Ripple has been making waves the past month by offering on-demand liquidity to banks for transnational settlements using XRP, but not everyone’s happy. Although the new platform could significantly boost volume for the No. 3 ranked crypto with $17.8 billion in market capitalization, it has attracted plenty of criticism from the larger crypto community.
“Multi-hop gives RippleNet members the ability of transacting with banks or payment providers or digital wallets that they don’t have a direct relationship to. That’s so important because in today’s world, you need a bunch of bilateral relationships clunkily put together in a chain … to move money,” said Craig DeWitt, director of product, in an Oct. 29 company vlog.
DeWitt added that the fastest and cheapest payment options can be available to users when they go through xRapid.
Through finance-facing platforms such as RippleNet, banks can move tens of millions (or more) across borders in minutes (rather than days) in more than 40 countries. And do so at lower cost than traditional wire services. These cross-border transactions are powered by xRapid, which Ripple said in an Oct. 1 announcement eliminates the need for pre-funded accounts. (The liquidity is derived by converting XRP into sovereign fiat on global cryptocurrency exchanges.)
XRP may “grease the wheels” of a tokenizing global economy by circumventing the impediments of legacy systems. But skepticism remains because of the parties involved.
Ripple has been criticized for developing centralized tech in a blockchain industry that celebrates decentralized money. Many crypto users are inclined towards trustless coins powered by distributed nodes mainly because these do away with the very institutions whose actions led to 2008 Financial Crisis. “Why work with and trust the same institutions?” critics say, when Nakamoto-inspired innovations now make possible peer-to-peer, direct exchanges of value.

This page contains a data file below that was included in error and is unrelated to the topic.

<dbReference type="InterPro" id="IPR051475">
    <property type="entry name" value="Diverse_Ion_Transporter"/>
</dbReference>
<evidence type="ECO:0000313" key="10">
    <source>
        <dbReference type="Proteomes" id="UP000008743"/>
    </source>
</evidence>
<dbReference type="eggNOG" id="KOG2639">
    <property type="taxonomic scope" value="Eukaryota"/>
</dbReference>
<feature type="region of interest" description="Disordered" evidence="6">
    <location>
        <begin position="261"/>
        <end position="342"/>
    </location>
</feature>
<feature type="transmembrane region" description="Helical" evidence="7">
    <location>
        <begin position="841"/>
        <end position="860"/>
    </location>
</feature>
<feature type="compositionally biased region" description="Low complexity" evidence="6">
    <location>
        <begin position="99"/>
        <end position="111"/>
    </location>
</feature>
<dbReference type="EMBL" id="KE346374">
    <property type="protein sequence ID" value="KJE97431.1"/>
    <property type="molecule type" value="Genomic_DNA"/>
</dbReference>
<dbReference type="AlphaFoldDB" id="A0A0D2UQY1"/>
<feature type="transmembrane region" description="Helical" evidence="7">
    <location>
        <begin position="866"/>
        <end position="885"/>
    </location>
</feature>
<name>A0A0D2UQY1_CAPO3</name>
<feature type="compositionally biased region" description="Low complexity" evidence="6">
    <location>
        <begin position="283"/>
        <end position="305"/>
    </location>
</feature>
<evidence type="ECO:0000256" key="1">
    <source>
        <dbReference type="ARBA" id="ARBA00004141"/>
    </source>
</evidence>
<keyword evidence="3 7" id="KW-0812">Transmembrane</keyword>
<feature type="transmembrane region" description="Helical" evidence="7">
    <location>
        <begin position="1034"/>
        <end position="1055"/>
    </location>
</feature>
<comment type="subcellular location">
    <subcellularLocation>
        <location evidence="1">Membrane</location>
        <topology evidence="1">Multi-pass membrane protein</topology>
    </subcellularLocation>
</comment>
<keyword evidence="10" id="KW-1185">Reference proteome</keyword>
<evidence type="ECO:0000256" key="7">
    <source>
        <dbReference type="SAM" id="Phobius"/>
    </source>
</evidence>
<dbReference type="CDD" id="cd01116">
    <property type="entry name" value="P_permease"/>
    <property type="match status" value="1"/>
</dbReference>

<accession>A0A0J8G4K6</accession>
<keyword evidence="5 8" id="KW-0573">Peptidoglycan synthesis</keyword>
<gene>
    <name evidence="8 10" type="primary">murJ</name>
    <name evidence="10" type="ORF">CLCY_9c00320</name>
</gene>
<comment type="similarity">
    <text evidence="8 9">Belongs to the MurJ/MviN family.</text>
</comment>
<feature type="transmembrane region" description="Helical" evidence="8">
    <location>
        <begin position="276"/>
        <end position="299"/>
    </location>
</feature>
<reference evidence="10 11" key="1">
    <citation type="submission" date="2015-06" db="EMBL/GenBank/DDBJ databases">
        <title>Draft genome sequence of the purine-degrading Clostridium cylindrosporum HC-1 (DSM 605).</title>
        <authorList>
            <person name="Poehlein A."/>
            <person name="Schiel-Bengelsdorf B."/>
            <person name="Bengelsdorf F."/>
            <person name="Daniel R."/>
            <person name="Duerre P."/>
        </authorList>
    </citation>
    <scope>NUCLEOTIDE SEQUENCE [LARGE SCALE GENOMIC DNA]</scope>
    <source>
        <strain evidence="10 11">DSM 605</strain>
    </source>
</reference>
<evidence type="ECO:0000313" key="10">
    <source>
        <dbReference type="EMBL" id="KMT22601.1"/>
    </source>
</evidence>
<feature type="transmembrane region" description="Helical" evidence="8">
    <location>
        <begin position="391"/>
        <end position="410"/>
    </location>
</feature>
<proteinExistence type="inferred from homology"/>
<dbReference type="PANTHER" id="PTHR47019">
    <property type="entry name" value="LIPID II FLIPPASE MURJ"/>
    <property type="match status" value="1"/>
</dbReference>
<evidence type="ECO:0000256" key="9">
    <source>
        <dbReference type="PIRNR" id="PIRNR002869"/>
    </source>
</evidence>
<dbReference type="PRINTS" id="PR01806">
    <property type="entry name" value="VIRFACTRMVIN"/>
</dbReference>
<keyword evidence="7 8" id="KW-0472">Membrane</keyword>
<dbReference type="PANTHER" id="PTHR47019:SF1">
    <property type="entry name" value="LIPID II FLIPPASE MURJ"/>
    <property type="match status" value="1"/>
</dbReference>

Aside from re-establishing the role of the middleman (and his fees), the skepticism stems from distrust of large institutions. Much of Ripple’s leadership team come from Corporate America (from companies such as Citibank, Google and IBM) — and this clashes with the rogue culture of early developers who want a total disruption of centralized business practices.
Traditionalists argue that tokenization of assets may be the future. But these projects need to operate within existing regulatory frameworks that govern financial institutions, which is what’s needed for mass adoption to occur.
Hallucinations of crypto-anarchism won’t fly in the real world where, from a pragmatic standpoint, the banking industry is among the most regulated of any sector, along with utilities, airlines and healthcare.
“This is where FinTech has struggled. Pure code is one thing, but it has to also be compliant and regulated,” said Ripple executive chairman Chris Larsen at last week’s Money 20/20 conference in Las Vegas. “Technology is embedded in everything these days, and people are scared. They don’t want to hear how you’re going to break things.”
Ryan Taylor, CEO of No. 12 ranked Dash, told Crypto Briefing that governments will need to eliminate regulatory uncertainty so that blockchain and cryptocurrency operators have guidance moving forward:
Right now, regulatory uncertainty is preventing a lot of businesses from jumping in to provide services or accept payments in digital currencies …. In particular, with big banks and financial institutions jumping into the space, regulators will have to start addressing these concerns in the near term, which will hopefully provide some further clarity for projects in the industry and will encourage continuous innovation and development of these technologies.
Ripple’s still facing plenty of regulatory uncertainty, but that hasn’t damaged its bottom line. Last week the company announced that it sold $163 million worth of XRP in Q3. The company also released 3 billion XRP out of escrow.
The author holds digital assets but none mentioned in this article.